2011, Issue 3 - Primates in Science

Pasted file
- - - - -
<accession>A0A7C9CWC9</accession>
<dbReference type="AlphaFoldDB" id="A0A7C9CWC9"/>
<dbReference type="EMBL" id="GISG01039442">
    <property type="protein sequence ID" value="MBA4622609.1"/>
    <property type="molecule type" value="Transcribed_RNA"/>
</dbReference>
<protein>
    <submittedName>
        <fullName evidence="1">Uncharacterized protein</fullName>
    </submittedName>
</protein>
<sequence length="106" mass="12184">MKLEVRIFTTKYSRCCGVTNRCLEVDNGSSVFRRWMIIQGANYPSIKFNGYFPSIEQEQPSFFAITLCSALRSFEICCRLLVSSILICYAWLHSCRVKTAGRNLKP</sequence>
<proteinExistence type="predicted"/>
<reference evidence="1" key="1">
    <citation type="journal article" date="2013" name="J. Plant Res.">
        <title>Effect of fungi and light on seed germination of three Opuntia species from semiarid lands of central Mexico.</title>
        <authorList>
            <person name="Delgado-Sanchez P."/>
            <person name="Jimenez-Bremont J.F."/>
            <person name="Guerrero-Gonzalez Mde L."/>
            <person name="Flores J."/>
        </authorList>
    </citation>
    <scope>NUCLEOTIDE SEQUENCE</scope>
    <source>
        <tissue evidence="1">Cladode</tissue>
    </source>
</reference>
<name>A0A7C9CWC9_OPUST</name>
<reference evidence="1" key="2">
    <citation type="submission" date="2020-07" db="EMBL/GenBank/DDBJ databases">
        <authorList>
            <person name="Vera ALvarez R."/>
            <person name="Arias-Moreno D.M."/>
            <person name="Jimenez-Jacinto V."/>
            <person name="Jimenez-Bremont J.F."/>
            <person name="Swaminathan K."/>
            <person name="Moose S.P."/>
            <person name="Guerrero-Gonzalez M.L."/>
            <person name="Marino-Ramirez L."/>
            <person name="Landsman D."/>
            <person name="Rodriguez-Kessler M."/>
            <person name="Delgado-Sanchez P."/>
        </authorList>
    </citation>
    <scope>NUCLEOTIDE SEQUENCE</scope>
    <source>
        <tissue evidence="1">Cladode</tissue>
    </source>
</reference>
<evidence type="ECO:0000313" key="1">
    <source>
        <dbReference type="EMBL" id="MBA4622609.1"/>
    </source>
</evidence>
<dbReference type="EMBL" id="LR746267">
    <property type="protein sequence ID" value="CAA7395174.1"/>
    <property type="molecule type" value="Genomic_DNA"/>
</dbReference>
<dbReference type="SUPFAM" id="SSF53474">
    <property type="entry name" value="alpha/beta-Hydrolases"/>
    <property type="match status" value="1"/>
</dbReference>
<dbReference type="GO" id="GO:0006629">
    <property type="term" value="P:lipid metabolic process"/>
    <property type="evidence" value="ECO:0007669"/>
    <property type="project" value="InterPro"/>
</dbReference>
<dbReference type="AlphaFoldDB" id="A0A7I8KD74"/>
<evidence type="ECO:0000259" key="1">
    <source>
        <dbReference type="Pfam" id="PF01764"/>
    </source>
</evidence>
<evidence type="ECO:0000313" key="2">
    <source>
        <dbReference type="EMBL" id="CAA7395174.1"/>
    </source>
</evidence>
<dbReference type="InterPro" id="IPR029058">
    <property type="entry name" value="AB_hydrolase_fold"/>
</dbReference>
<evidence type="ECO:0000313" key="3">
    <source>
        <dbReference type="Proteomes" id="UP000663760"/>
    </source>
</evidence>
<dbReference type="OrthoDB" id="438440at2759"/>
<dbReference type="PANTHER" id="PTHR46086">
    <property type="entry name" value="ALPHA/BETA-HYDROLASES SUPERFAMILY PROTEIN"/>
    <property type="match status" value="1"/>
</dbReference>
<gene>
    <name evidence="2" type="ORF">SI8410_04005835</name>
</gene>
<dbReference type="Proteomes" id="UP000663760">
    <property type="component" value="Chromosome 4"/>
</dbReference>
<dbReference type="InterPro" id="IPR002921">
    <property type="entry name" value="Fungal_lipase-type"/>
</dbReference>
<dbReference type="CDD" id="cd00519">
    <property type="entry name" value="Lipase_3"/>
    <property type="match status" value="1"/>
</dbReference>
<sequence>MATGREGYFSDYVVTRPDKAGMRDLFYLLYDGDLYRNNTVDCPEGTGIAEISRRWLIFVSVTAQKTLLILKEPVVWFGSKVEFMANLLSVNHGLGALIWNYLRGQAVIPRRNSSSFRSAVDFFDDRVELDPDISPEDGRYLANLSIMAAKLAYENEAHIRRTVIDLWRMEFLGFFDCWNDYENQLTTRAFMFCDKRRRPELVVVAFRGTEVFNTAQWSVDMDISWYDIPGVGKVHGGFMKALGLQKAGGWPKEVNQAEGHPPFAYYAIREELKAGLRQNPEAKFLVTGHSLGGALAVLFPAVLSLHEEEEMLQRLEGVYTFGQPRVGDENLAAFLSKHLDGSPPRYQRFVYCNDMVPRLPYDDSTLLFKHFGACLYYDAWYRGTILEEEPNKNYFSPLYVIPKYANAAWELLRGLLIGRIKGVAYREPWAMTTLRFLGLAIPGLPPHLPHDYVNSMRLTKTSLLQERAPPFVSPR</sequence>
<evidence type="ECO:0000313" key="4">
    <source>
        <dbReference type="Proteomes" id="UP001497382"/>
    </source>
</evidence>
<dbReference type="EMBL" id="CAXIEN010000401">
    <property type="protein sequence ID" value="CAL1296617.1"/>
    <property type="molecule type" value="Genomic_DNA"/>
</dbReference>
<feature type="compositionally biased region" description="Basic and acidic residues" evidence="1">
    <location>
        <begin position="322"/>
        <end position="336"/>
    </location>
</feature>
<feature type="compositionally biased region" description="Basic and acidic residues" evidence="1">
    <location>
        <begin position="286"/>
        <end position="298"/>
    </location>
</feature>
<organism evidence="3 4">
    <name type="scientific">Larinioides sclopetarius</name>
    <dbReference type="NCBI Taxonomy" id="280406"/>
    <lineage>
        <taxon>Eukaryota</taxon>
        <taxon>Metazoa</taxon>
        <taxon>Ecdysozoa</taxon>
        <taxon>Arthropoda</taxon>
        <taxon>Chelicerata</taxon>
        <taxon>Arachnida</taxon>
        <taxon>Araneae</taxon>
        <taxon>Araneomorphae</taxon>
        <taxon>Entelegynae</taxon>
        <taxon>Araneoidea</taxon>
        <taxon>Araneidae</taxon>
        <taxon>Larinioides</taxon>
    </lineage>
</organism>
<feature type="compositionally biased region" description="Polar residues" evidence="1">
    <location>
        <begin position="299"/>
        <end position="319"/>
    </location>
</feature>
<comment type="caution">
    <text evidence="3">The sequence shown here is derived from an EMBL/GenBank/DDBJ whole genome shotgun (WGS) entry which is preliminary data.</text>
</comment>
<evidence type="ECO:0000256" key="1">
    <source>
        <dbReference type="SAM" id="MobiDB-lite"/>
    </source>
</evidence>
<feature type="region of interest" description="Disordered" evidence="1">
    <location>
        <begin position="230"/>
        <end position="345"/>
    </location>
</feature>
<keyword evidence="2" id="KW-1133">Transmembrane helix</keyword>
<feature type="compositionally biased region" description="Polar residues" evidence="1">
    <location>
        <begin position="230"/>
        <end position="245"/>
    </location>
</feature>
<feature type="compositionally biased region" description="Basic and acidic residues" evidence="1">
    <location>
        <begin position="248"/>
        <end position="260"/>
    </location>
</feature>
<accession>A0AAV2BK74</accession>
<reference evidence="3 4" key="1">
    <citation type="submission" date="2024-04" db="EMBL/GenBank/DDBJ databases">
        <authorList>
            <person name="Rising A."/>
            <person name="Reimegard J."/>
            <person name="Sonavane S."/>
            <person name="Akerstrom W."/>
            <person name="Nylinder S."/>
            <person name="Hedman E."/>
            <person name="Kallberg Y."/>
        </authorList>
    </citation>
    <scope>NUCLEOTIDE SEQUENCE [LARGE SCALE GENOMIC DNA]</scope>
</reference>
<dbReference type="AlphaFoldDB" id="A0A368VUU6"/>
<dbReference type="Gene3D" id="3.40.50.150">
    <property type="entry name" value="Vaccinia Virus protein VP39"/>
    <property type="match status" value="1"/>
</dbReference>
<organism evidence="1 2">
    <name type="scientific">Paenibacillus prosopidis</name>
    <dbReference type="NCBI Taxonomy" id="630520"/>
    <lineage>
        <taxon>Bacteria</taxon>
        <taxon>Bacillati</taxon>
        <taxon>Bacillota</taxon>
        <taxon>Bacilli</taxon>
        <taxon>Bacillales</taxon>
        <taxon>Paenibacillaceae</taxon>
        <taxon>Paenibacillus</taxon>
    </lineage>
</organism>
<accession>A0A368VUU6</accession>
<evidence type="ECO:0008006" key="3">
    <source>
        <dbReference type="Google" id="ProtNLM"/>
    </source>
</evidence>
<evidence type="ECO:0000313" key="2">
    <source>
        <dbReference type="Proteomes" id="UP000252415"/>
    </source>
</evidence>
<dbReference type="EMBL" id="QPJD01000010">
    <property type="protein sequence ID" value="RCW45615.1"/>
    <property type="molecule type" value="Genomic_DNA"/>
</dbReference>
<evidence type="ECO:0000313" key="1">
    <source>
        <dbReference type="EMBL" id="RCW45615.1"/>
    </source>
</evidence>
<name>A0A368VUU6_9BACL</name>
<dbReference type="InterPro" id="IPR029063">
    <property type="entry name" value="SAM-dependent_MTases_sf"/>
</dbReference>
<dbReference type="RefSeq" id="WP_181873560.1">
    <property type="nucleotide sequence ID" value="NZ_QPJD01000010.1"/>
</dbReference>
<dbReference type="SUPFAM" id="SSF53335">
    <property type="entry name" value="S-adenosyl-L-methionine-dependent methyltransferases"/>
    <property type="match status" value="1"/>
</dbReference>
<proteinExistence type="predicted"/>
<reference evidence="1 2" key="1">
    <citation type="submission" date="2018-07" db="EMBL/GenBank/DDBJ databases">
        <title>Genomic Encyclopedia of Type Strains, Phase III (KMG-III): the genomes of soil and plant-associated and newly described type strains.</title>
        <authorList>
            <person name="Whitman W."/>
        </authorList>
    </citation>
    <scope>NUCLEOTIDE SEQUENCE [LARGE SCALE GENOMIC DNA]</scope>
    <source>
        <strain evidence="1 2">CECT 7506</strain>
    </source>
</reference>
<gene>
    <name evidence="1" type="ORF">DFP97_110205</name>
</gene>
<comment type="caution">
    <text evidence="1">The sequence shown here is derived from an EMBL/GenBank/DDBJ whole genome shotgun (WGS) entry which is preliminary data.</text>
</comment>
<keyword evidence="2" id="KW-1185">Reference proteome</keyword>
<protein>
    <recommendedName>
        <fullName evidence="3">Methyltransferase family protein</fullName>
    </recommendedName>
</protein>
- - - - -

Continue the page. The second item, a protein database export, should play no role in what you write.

Chimpanzee Research & the Road to Retirement By Kathleen Conlee and Jennifer Ball 8 2011 PRIMATES & SCIENCE cannot meet the extremely complex psychological and social needs of chimpanzees and, furthermore, is detrimental to their well-being. Additionally, recent studies show that chimpanzees formerly used in invasive research experience symptoms similar to post-traumatic stress disorder and other mood and anxiety disorders in humans.4, 5, 6 SANCTUARY FOR SOME In the 1990s, the National Institutes of Health (NIH) requested that the National Research Council (NRC) examine chimpanzee research and long-term care. Among other suggestions, the NRC recommended that a sanctuary system be created for chimpanzees who were determined to no longer be needed for research. The committee also recommended against euthanasia of “surplus” chimpanzees, for ethical reasons. These recommendations spurred passage of the Chimpanzee Health Improvement, Maintenance, and Protection Act in 2000, which established a governmentsupported sanctuary system for federallyowned chimpanzees that is currently run by Chimp Haven in Shreveport, Louisiana. The first residents were retired in 2005, and the facility now houses approximately 120 chimpanzees. However, despite the creation of a national sanctuary, many chimpanzees are simply languishing in laboratories at a significant cost to taxpayers. A prime example of this is the number of federallyowned chimpanzees at the Alamogordo Primate Facility (APF) in New Mexico, all of whom have a heart-wrenching past. The APF chimpanzees were once in a facility called The Coulston Foundation (TCF)—a laboratory with a long record of serious violations of the Animal PHOTOS COURTESY OF THE HUMANE SOCIETY OF THE UNITED STATES I THE TRUTH BEHIND CLOSED DOORS Decades ago, chimpanzees were used in a variety of experiments, such as testing the effects of space flight, toxic substances, and disease. Over time, ethical concerns and scientific advancements have significantly reduced their use. Today, only 10-20 percent of chimpanzees in labs are involved in active research protocols. Some claim chimpanzees are vital to hepatitis C and monoclonal antibody therapy research. However, recent reviews have shown that alternatives—such as in vitro modeling and well-designed, human epidemiological studies—are more effective and should be the way forward.1, 2, 3 Nonetheless, a 2009 unprecedented undercover investigation by The Humane Society of the United States (HSUS) at the largest chimpanzee laboratory in the world, the University of Louisiana at Lafayette’s New Iberia Research Center (NIRC), revealed what life is like One of many baby chimps born at the New Iberia Research Center for chimpanzees behind despite a breeding moratorium. laboratory doors. An investigator documented chimpanzees isolated in small, steel cages for months at a time; screaming when pursued with dart guns; and baby chimpanzees taken away from their mothers. We were also introduced to Sterling—a chimpanzee who mutilates himself— and Karen, who was 53 years old at the time of the investigation. What everyone suspected was confirmed: the laboratory environment clearly f you ever meet a chimpanzee, you can’t help but feel an instant connection. But, beyond the undeniable feeling of connectedness, science is showing us more and more just how much alike we are. What we have learned about the mental and emotional capabilities of chimpanzees since Dr. Jane Goodall first began observing wild chimps 50 years ago is remarkable. Chimps have complex social and emotional lives; they express a range of emotions, including pleasure, sympathy, fear, and depression. Their incredible intelligence is evidenced by problem solving, tool use, numerical skills, and even the ability to communicate in American Sign Language. Unfortunately, their similarity to us has kept chimpanzees in laboratories for the past several decades, but the tide may finally be turning in favor of these majestic individuals.